Since there is no solution to human stupidity, the only feasible solution (assuming Amazon cares) would be to weight reviews based on the rating of reviewers as well. In other words, if you're one of these nudnicks who gives 1 star to a product for a reason completely unrelated to the quality of the product, your weight gets dinged. This probably won't happen either, but I agree with Amy - it's totally annoying as well as unfair to the vendor.

In reply to an earlier post on Nov 20, 2010, 7:58:54 AM PST
J. Jackson says:
Agreed, Amy and Pete -- finding 1-star reviews based on fulfillment is totally NOT helpful when trying to get a feel for a customer's experience with the product they bought, whether it's a book, a vacuum cleaner, or a set of dinner plates.

Pete, you're right about there being no solution to human stupidity (unless they somehow manage to pass an enforceable law against it). Here's what I do when looking at product reviews, and it seems to work pretty well:

I look at the overall star rating and how many reviews there are. Then I scroll down to the ratings breakdown chart, where they list the number of reviews per star level. Then I immediately click through the low-star ratings and skim them -- if too many of them are about fulfillment, I chalk it up to human stupidity (and write my congressman about that darn law they should pass).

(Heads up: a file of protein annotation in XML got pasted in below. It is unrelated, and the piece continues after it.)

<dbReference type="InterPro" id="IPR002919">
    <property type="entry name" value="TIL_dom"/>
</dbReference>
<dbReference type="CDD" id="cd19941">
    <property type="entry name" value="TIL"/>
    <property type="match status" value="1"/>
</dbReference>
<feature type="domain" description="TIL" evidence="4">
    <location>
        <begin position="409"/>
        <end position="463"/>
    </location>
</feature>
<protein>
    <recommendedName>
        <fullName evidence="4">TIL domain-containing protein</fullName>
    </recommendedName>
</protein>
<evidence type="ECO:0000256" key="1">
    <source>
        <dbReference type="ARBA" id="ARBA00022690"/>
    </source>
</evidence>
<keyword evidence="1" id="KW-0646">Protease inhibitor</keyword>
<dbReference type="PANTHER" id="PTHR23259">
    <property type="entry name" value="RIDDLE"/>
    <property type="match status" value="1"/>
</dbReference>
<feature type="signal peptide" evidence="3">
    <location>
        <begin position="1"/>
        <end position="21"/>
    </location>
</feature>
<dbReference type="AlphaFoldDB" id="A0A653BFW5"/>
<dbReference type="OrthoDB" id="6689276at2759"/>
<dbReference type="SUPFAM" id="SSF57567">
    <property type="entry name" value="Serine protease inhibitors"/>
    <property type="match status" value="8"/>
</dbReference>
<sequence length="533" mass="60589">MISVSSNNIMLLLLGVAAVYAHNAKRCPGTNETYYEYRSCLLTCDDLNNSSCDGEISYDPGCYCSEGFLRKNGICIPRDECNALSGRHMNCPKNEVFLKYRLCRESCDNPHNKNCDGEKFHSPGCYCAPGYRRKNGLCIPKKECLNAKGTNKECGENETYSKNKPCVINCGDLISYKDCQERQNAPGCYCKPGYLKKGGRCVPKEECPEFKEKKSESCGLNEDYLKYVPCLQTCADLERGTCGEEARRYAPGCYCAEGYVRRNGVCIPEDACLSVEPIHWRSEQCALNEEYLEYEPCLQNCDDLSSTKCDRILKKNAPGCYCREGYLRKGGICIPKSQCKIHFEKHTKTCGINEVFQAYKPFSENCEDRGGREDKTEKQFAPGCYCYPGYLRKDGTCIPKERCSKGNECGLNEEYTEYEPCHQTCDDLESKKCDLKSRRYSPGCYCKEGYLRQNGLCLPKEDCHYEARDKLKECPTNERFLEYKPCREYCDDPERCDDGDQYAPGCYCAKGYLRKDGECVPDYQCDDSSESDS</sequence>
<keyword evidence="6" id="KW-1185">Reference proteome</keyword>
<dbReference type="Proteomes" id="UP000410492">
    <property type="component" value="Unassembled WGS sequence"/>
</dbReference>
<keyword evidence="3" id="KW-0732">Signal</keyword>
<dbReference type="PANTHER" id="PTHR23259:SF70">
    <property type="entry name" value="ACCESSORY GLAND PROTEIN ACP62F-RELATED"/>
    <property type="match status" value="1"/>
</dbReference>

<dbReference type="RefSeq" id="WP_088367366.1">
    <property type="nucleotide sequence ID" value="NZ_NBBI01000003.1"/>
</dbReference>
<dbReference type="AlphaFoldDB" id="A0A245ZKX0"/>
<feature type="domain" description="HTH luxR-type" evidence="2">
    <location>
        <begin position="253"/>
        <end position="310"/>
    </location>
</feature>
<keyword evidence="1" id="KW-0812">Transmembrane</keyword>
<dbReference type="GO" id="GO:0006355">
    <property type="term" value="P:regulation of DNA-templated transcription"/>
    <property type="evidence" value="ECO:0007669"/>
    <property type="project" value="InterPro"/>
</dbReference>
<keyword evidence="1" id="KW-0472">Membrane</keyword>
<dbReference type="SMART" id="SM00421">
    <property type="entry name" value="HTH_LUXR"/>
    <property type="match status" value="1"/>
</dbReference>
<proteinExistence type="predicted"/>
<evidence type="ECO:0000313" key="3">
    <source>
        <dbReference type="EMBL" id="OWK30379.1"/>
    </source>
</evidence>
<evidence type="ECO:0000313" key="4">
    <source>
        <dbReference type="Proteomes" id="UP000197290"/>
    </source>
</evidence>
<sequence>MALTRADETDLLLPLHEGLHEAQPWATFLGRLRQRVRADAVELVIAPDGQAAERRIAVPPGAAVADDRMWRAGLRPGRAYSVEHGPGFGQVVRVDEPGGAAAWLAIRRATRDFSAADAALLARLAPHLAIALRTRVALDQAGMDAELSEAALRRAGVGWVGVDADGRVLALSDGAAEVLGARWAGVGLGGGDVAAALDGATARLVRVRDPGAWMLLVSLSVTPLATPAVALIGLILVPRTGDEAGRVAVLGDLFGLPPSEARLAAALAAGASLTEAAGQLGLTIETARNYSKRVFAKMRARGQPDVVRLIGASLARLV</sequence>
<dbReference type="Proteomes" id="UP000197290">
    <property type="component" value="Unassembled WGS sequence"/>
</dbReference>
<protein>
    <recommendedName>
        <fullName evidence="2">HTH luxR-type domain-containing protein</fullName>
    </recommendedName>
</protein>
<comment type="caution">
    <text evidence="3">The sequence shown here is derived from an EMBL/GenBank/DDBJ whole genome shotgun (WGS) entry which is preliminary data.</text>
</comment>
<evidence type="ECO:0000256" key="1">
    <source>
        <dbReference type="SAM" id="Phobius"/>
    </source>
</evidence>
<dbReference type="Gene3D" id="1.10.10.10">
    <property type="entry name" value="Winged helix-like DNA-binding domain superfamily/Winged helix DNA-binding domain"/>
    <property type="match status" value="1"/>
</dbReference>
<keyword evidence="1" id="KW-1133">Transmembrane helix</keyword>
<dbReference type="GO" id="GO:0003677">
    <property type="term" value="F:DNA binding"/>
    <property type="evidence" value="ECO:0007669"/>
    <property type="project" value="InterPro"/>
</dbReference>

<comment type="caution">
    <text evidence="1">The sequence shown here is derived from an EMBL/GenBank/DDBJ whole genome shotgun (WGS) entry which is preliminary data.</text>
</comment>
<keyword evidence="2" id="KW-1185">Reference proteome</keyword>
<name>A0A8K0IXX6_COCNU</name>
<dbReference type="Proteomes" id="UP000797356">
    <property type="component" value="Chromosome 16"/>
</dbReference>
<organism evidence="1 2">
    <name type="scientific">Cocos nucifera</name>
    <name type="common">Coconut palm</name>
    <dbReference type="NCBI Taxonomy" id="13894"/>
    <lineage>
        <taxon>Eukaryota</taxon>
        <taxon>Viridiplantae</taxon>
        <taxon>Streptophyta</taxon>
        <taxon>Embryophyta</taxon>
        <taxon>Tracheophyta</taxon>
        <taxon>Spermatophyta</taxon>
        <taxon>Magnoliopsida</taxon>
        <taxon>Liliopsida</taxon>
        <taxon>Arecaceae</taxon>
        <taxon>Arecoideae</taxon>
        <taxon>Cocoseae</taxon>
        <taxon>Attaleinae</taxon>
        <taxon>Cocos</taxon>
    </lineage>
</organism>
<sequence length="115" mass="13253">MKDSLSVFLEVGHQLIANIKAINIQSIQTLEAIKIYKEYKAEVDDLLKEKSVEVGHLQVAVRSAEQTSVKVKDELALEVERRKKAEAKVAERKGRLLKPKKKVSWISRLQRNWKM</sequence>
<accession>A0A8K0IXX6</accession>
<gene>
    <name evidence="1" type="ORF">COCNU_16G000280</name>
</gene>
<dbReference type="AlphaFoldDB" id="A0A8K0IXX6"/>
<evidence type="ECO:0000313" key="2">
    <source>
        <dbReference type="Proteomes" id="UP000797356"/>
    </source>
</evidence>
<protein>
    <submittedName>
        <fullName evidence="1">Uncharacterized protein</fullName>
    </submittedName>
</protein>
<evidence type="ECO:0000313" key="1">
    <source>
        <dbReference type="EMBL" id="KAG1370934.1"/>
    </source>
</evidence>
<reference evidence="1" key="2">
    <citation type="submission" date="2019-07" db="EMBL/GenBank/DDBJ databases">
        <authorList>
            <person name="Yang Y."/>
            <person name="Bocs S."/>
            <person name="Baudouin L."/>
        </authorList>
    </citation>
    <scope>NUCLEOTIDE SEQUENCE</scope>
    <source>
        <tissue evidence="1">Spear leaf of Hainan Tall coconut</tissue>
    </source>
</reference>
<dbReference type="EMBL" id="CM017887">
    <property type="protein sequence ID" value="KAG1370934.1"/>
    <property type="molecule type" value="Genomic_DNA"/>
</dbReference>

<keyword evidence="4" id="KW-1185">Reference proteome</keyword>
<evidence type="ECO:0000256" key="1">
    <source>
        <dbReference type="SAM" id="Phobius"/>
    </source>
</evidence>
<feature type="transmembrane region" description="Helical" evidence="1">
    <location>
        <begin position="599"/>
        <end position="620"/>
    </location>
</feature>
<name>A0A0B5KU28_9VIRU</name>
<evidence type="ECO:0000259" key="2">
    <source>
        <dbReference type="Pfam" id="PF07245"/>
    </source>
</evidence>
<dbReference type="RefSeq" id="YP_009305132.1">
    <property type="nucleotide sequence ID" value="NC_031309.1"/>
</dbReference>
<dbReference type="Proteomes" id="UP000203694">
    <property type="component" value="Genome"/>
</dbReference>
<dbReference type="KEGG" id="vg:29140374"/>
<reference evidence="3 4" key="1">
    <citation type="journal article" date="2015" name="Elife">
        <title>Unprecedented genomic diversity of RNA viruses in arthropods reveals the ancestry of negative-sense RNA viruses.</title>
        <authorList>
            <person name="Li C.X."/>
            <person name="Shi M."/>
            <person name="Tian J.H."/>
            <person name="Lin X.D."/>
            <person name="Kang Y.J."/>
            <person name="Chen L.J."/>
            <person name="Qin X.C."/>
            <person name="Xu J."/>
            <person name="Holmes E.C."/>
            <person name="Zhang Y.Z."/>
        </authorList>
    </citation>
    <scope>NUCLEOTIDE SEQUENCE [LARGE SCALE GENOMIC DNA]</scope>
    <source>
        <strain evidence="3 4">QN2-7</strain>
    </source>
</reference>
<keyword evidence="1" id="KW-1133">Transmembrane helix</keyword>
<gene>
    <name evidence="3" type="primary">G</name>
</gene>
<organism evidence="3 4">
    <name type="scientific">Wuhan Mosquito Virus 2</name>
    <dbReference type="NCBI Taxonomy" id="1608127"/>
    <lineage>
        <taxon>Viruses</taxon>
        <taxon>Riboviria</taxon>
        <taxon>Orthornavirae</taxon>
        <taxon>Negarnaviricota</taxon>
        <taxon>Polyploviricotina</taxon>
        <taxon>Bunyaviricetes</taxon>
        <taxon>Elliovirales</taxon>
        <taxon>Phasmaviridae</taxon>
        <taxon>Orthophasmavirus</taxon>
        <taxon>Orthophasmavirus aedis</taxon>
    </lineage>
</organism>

I also make a point of clicking "did not find this review helpful" on those fulfillment reviews in an effort to send them to the bottom of the pile.

That doesn't help the overall star rating, but it sure makes me feel better. LOL

And maybe there are an equal number of people who leave 5-star reviews saying, "Arrived today! Thanks, Amazon! Just opened the package! Can't wait to use it!" that will cancel out the 1-star reviews for similar "non-use" of the product.